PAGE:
Proximate Analysis of Low and High Quality Pure Coal and their Blends from Pakistan

Research Article

Austin Chem Eng. 2017; 4(1): 1048.

Proximate Analysis of Low and High Quality Pure Coal and their Blends from Pakistan

Omar QM¹, Umar S²*, Ahmad M², Fatima S² and Javeed A¹

¹Institute of Chemical Engineering and Technology, University of the Punjab Lahore, Pakistan

²Department of Chemical Engineering, NFC Institute of Engineering and Fertilizer Research Faisalabad, Pakistan

*Corresponding author: Umar Shafiq, Department of Chemical Engineering, NFC Institute of Engineering and Fertilizer Research Faisalabad, Pakistan

Received: March 02, 2017; Accepted: April 10, 2017; Published: April 17, 2017


In this work proximate analysis of low and high grade pure coals and their blends has been performed. The coal samples contained Chiragh Coal, Dara Souf Coal, Dukki Coal, and Sinjidi Coal, and their blends with different compositions were subjected to the proximate analysis and the comparison of different properties including moisture content, volatile matter, fixed carbon, ash contents, and gross calorific values has been studied. The proximate analysis has been done according to ASTM standards i.e. ASTM standard D3173-03 for moisture, ASTM standard D3174-04 for ash and ASTM standard D3175-02 for volatile matter and fixed carbon. Gross Calorific values of pure coals and their blends have been determined according to ASTM standard D5865-04 by using bomb calorimeter.

Keywords: Proximate Analysis; Coal Blends; Low Grade and High Grade Coal Blends


Coal has currently become a major source of power generation. Pakistan has one of the biggest coal reserves of the world approximately 185 billion tones. The coal reserves are widely present throughout Pakistan but most of the coal is low grade [1]. The energy crisis plaguing Pakistan has renewed interest of the intellectual community in utilization techniques of indigenous coal, both high and low grade, one of which is coal blending. Coal blending has been adopted in power stations of energy sectors, as natural sources of coal are getting depleted day by day due to increasing demand of all energy producing fuels. Coal-fired power plants are designed to burn coal of defined characteristics, usually indigenous coal or coal that is costeffective. However accessibility of coals has changed, so coal-fired plants must use coals that are available to them. The performance of these coals may differ from the design specifications to such an extent that blending becomes essential to reduce the detrimental effects on the plant [2]. Coal blends analysis indicate that blending of low grade coal with high grade coal can produce such a coal which can produce more energy per unit consumed. Coal blends gives such auspicious properties such as less moisture content and high volatile matter and this results in a higher calorific value fuel with higher energy density. It is likely that, globally, at least 20% of power plants, probably significantly more, cannot achieve design output due to difficulties in sourcing coals which consistently meet boiler requirements [3]. This could be resulting in a reduction of 10% or more in potential output from the plants. Recently in Pakistan, Sindh Engro Coal Mining Company is working on Thar coal project and it aims to supply 1200 MW of energy by the end of 2017. All the new projects based on imported coal should be subject to blending with Thar coal at least 20% to scale up mining at Thar [4]. By optimizing blending to provide consistent fuel stock, plants can increase their power output while reducing negative effects on the plant (such as corrosion and fouling) and potentially reducing the emissions of pollutants of concern. Blending decisions should be based on the knowledge of the specific behavior of a given pair of coals, rather than an assumption of linear variation of properties with blend traction. This work concentrates on proximate analysis of coal in pure as well as in form of blends. So this work plays an important role in saving our natural resources and in meeting industrial energy requirements by providing such mother feed for use which will generate more energy with less consumption.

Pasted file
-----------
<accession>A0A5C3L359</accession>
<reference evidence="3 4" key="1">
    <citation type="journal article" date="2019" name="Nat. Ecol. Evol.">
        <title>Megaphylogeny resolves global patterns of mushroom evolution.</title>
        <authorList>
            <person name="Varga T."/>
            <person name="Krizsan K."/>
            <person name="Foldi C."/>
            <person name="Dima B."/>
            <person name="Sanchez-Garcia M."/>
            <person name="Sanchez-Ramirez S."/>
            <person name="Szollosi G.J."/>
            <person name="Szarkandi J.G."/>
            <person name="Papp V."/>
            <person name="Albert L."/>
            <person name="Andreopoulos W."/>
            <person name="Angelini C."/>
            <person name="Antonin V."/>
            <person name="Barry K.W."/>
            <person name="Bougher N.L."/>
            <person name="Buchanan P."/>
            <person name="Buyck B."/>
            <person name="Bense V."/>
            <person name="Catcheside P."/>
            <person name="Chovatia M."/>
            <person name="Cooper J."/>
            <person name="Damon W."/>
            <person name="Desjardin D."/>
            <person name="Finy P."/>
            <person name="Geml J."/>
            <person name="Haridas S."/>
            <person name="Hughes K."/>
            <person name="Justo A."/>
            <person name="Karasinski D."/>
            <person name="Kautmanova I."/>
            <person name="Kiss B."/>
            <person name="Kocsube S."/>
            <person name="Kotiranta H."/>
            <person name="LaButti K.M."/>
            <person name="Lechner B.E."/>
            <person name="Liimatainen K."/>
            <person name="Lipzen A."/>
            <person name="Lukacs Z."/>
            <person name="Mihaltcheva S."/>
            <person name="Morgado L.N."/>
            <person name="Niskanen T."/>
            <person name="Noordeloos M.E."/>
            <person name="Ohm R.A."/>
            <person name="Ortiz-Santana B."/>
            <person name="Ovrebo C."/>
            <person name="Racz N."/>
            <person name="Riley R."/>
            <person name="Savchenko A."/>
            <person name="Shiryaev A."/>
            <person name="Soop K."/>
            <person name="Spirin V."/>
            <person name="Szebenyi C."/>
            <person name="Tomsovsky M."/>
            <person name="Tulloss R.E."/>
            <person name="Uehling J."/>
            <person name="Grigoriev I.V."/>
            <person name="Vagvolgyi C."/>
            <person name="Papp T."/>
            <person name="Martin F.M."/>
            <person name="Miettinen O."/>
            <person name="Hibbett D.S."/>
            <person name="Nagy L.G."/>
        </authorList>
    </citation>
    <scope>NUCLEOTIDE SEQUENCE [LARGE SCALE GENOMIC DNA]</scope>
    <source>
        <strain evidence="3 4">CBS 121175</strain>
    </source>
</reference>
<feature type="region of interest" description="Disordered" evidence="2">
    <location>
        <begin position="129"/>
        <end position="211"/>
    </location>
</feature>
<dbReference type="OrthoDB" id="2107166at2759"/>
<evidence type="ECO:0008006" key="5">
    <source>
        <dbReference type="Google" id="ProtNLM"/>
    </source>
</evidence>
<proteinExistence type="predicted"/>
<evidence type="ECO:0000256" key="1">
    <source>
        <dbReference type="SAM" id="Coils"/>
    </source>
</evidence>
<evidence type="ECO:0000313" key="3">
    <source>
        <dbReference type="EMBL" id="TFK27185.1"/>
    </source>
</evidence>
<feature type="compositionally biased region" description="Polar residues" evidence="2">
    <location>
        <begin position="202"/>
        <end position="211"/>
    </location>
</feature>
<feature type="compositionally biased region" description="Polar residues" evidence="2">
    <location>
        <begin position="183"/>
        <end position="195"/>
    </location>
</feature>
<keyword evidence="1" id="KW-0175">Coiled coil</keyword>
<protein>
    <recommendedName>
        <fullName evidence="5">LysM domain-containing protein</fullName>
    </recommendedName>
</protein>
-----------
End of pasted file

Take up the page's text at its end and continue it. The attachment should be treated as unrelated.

Experimental Work

Coal samples of Dukki (high grade) and Chiragh (low grade), Dara Souf Coal, and Sinjidi Coal were subjected to cleaning. After that, all the coal samples were dried and feed was prepared by grinding them in End runner mill. Coal samples were mixed in different ratios presented in Table 2. Firstly, coal samples were analyzed for properties like moisture content, volatile matter, ash Content and fixed carbon. After that, coal blends samples were subjected to Bomb Calorimeter test for the determination of their Gross Calorific Value (GCV). The value of GCV and Proximate Analysis are the parameters used for identification of the best coal blend with higher heating value.